Jason Wang, the CEO of Xi’an Famous Foods, is now closing his stores earlier than usual as a safety precaution for his employees following an attack on two of his workers.
Wang claimed in a CBS News
interview on Thursday that two of his employees were punched in the face by unknown individuals. He added that the force of the assault broke one of the victim’s glasses after he was followed off a subway.
“One employee was on the way to work during broad daylight,” he explained. “The other was about to get home from work during the early evening.”
Wang said this has never happened to them before the pandemic, adding the employee who had his glasses broken is still traumatized by the attack.
“He’s always looking around and he is not entering trains with no people in it or very the people in it out of concern for his own safety,” he said. “It paints a picture of how thing are, really, for a lot of folks.”
As a safety precaution, Wang has decided to close his stores an hour or two earlier than their regular closing time.
“Before the pandemic we used to close at maybe 9:30 or 10:30. But now all of our locations close at 8:30,” he said. “Our employee safety is always number one on our list, because we have to make our employees feel safe before we’re able to do business.”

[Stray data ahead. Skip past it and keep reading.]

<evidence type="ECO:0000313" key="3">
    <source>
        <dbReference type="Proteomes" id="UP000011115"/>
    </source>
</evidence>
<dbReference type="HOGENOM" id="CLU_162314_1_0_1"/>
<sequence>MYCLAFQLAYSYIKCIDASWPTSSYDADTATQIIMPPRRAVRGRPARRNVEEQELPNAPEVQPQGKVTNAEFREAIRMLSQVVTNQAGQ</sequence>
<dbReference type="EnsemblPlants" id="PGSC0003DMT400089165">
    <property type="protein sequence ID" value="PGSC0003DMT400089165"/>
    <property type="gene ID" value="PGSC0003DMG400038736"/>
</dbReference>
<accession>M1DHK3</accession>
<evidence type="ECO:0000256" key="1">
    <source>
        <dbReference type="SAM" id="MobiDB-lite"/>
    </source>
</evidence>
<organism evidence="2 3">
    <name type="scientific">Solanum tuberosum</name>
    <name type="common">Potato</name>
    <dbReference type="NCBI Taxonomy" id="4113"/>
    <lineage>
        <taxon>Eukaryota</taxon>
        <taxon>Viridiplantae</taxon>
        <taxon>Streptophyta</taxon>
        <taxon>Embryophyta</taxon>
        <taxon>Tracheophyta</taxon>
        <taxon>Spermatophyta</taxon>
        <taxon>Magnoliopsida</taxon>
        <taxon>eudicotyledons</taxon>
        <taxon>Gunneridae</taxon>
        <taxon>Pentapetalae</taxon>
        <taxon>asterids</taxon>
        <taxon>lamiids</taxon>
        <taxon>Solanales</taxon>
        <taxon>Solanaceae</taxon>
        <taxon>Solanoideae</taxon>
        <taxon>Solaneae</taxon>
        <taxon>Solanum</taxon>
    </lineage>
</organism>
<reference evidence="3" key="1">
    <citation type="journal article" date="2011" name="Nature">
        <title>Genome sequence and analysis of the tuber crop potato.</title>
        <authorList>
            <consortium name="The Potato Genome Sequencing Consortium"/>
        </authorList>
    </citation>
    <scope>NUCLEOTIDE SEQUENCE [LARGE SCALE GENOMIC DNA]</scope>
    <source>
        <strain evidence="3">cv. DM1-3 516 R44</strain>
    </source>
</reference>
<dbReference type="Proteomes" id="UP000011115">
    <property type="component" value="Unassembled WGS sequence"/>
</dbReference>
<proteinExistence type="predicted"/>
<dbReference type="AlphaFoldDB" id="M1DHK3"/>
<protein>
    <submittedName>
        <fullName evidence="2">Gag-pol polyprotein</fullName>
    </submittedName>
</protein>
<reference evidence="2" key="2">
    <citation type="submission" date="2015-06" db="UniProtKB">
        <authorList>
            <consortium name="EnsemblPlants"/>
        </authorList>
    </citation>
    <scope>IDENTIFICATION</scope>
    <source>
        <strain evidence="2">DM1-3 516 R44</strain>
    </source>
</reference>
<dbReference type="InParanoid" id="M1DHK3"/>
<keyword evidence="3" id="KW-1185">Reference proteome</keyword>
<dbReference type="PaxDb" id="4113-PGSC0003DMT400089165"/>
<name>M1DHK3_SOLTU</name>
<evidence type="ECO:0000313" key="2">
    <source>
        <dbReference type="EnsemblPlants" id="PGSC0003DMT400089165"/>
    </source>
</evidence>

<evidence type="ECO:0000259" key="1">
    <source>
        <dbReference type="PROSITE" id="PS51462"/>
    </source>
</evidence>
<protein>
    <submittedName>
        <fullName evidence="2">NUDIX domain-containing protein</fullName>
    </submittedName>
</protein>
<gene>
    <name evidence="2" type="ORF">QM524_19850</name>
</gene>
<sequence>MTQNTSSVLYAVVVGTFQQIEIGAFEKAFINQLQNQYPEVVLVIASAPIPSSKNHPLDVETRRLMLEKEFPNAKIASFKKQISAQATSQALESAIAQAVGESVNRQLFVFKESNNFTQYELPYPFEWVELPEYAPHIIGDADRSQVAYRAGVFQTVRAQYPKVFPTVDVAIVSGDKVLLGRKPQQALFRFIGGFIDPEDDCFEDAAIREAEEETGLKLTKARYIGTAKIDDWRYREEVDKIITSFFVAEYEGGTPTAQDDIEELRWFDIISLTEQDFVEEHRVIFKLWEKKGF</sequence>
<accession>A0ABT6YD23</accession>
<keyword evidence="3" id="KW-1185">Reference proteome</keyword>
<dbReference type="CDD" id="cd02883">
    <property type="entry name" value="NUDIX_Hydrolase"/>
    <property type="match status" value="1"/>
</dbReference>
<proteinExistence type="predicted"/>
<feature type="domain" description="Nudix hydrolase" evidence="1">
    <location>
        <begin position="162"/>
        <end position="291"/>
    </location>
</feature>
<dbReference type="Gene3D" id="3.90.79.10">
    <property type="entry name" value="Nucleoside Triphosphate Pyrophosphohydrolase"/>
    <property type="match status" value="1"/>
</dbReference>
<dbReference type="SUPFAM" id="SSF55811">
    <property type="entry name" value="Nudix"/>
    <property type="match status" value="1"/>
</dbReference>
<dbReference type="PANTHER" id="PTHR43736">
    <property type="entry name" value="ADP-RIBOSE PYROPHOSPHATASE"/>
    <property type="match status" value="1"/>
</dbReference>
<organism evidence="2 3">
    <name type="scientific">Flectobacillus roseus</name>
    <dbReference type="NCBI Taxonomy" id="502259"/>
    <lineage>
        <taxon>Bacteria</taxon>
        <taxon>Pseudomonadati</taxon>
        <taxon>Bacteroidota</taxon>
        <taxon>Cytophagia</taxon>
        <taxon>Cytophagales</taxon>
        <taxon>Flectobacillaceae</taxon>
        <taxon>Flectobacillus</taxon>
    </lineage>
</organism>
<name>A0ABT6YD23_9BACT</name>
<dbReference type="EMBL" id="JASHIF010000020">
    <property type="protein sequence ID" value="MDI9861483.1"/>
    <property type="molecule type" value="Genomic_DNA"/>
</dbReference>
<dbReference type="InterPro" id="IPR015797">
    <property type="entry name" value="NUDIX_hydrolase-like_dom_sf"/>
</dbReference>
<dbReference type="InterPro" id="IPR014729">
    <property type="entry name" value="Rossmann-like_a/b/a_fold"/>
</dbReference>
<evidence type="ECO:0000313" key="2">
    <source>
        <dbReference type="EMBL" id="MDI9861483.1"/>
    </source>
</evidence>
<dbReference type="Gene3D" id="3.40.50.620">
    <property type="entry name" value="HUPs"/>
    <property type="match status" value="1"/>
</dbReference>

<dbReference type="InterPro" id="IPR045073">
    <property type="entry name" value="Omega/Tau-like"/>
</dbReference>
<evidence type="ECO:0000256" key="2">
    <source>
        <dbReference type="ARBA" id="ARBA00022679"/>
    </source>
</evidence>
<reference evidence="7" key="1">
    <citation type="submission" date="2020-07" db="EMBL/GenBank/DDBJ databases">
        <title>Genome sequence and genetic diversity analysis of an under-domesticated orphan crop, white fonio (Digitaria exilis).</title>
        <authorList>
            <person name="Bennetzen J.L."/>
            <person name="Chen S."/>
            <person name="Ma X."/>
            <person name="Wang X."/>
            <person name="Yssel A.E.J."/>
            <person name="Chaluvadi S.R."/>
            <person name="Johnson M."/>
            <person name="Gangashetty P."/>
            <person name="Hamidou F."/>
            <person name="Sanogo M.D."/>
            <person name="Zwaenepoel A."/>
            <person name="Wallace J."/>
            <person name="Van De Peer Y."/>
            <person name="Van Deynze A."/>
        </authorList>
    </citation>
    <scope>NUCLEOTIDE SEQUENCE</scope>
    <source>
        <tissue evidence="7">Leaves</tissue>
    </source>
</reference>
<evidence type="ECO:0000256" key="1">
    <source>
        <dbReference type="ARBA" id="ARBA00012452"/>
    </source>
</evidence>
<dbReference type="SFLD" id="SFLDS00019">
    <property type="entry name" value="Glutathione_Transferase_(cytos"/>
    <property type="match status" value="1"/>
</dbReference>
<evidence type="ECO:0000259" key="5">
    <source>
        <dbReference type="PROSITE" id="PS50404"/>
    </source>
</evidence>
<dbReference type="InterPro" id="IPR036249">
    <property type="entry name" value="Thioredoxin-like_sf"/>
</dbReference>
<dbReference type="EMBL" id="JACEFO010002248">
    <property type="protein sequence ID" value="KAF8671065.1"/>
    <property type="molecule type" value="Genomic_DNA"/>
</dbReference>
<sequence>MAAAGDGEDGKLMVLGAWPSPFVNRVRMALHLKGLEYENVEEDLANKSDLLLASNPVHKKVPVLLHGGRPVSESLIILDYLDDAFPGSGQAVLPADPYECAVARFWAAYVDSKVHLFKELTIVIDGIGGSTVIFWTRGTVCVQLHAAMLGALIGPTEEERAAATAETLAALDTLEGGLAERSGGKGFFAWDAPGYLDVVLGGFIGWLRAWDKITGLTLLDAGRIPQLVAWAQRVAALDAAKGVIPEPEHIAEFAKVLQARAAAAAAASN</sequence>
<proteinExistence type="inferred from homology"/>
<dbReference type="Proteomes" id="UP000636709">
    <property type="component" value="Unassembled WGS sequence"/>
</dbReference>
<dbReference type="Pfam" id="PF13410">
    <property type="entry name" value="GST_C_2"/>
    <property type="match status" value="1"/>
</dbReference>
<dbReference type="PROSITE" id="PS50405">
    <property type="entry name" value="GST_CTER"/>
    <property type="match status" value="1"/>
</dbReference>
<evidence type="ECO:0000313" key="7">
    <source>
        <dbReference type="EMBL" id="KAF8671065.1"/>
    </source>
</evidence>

Wang also fears for his own safety whenever he is outside his home or business.
“If I hear someone nowadays, if they’re coming up behind me, quickly enough where I can hear them, I try to turn around and take a look,”
Wang said via Gothamist
. “Right now it feels like I better have my hands on some keys or something, where if something were to happen I can defend myself.”
Other workers at Xi’an Famous Foods fear going outside and coming to work, explained Wang.
“When these things happen, it makes our employees feel uneasy to go to work,” Wang said. “Uneasy to take the train, uneasy to walk outside. And that’s really a problem because people aren’t able to live the way they usually live.”
Founded by Wang, Xi’an Famous Foods started its operations at an underground eatery in a mall in Flushing, New York. The restaurant then grew into a chain of restaurants with 14 branches, with only eight in operation amid the COVID-19
pandemic, according to Wang.